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Scientific Notation & Significant figuresPowerPoint Presentation

Scientific Notation & Significant figures

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Scientific Notation & Significant figures

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Scientific Notation & Significant figures

Standard SCSh5 d: Express appropriate numbers of significant figures for calculated data.

- Do you know this number?
- 300 000 000 m/s
- It’s the speed of light.

- Do you know this number?
- 0.000 000 000 752kg
- It’s the mass of a dust particle.

- Instead of counting zeroes and getting confused, we use scientific notation to write really big or small numbers.
- 3.00 × 108 m/s (300 000 000 m/s)
- 7.53 × 10-10 kg (0.000 000 000 752kg)
- The 1st number is the COEFFICIENT- it is always a number between 1 and 10.
- The 2nd number is the BASE- it is the number 10 raised to a power, the power being the number of decimal places moved.

- In science, we describe a value as having a certain number of significant figures or digits.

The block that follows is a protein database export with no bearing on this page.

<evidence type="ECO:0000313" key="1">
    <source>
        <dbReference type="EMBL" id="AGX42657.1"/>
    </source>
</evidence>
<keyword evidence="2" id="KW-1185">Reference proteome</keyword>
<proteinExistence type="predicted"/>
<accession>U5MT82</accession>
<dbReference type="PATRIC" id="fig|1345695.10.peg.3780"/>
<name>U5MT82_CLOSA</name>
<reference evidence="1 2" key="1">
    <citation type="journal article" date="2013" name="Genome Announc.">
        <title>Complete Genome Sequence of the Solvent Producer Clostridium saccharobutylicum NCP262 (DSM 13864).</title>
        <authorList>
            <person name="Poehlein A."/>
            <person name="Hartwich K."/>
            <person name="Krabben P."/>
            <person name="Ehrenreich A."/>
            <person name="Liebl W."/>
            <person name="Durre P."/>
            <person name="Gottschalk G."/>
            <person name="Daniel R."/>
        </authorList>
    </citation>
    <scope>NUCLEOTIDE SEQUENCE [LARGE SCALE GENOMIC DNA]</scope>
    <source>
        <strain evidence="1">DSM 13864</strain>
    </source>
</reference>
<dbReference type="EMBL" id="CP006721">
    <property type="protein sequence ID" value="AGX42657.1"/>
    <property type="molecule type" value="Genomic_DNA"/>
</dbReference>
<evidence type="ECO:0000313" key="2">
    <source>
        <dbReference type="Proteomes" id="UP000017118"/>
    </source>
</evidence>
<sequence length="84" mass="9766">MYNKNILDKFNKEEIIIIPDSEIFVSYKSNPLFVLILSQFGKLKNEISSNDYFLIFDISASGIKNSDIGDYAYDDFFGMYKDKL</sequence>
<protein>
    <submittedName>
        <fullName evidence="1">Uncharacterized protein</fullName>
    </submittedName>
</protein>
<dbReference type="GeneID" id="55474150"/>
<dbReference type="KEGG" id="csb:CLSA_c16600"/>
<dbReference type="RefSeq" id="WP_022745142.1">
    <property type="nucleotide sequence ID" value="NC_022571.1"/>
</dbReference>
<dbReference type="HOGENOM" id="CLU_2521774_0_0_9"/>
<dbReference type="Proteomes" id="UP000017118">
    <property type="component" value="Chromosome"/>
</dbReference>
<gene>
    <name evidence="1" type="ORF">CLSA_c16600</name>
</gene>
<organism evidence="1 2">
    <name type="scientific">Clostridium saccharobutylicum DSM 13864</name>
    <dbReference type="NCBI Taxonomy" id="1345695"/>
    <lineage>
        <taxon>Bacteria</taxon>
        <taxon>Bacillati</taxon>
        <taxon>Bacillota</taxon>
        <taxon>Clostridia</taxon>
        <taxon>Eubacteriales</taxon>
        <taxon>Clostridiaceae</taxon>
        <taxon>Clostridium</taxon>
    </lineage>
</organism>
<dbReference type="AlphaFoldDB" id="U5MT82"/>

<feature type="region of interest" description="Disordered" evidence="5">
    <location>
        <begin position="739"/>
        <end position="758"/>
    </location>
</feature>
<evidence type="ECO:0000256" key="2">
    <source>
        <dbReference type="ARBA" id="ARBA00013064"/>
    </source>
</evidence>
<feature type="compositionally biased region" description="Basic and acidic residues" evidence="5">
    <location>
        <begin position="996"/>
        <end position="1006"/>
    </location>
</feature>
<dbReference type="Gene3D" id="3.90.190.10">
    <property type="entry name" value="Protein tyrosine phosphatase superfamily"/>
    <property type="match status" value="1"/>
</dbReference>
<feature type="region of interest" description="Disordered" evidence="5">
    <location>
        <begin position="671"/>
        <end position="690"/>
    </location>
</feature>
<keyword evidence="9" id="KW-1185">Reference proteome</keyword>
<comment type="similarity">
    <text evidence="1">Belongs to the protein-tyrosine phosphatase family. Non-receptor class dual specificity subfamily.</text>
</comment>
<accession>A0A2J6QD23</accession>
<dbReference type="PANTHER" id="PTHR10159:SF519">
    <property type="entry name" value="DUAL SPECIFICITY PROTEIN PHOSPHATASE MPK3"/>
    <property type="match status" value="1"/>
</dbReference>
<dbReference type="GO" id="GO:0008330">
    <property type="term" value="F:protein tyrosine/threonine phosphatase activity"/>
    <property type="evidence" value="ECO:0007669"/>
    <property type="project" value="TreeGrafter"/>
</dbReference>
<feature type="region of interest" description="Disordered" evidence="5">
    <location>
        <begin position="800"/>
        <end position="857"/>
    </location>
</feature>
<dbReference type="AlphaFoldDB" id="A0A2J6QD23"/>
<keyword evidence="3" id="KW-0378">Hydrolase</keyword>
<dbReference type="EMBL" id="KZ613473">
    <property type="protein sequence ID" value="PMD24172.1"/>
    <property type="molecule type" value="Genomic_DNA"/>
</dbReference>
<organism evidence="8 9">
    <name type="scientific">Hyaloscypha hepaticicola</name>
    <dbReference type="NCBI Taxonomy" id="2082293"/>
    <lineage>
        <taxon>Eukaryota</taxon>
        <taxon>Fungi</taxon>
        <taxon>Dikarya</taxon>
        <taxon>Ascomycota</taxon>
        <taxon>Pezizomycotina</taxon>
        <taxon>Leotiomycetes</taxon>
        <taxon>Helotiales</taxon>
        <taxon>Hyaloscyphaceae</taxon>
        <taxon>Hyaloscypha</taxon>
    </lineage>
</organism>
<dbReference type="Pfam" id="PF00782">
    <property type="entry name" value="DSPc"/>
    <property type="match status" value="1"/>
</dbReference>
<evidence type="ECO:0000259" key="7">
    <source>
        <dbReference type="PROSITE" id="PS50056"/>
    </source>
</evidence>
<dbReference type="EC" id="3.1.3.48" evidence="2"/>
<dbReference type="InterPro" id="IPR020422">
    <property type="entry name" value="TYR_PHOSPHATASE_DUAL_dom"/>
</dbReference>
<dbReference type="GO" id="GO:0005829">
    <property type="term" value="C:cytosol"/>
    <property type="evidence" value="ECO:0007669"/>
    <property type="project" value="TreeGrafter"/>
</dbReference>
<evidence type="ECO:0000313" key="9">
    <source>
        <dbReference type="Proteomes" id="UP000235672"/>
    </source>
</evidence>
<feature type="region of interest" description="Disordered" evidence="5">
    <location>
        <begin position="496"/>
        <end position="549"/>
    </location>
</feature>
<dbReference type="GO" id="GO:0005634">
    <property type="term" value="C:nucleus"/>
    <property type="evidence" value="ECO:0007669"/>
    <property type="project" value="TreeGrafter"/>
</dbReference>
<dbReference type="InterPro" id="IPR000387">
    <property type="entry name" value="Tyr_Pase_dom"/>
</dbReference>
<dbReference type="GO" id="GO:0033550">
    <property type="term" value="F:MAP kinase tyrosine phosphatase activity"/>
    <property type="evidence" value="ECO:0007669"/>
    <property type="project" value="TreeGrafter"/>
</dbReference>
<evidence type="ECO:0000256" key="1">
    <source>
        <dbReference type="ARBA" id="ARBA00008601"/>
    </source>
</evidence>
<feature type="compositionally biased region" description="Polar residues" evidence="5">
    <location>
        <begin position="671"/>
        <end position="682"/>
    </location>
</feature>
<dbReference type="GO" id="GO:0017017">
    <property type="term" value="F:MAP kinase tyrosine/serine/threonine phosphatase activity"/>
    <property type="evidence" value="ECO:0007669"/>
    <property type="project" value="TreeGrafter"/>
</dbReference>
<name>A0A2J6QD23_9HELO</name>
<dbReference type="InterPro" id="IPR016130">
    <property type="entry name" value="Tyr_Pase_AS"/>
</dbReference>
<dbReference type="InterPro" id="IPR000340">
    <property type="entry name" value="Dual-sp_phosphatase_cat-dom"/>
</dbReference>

- Includes all the #’s that are certain and 1 uncertain digit.
- 1:30 has 2, 1:28 has 3, and 1:28:28 has 5
- There are rules that dictate which #’s are considered significant!

- Zeroes! Continued
- Any zeroes after numbers may or may not be significant.
- If there is a decimal point in the number, then YES, they are significant!
- Ex. 12.000 has 5 sig. figs.
- Ex. 0.1200 has 4 sig. figs.
- Ex. 530.0000 has 7 sig. figs.

- If there is no decimal point in the number, then NO, they aren’t significant!
- Ex. 120 has 2 sig. figs.
- Ex. 430 000 000 000 has 2 sig. figs.

- If there is a decimal point in the number, then YES, they are significant!

- Any zeroes after numbers may or may not be significant.

- Any non-zero # is considered significant
- Zeroes!
- Any zeroes between 2 numbers is significant
- Ex. 205 has 3 sig. figs.
- Ex. 4060033 has 7 sig. figs.
- Ex. 10.007 has 5 sig. figs.

- Any zeroes before a number are NOT significant
- Ex. 0.054 has 2 sig. figs.
- Ex. 0.000 005 has 1 sig. fig.

- Any zeroes between 2 numbers is significant

- The rule
- When adding or subtracting the only significant figures you worry about are those after the decimal point. Your answer can have the same number of significant figures AFTER the decimal point as the original number that has the LEAST number of significant figures after the decimal point.

- 17.34 + 4.900 + 23.1 = 45.34
(1 sig. fig after decimal) = 45.3

- 9.80 – 4.782 = 5.318
(2 sig. figs. After decimal) = 5.32

- The rule
- When multiplying or dividing, your answer must have the same number of significant figures as the original number that has the least number of significant figures total, not just after the decimal.

- 3.9 × 6.05 × 420 = 9909.9
(2 sig. figs total) = 9900

= 9.9 × 103

- 14.2 ÷ 5 = 2.82
(1 sig. fig total) = 3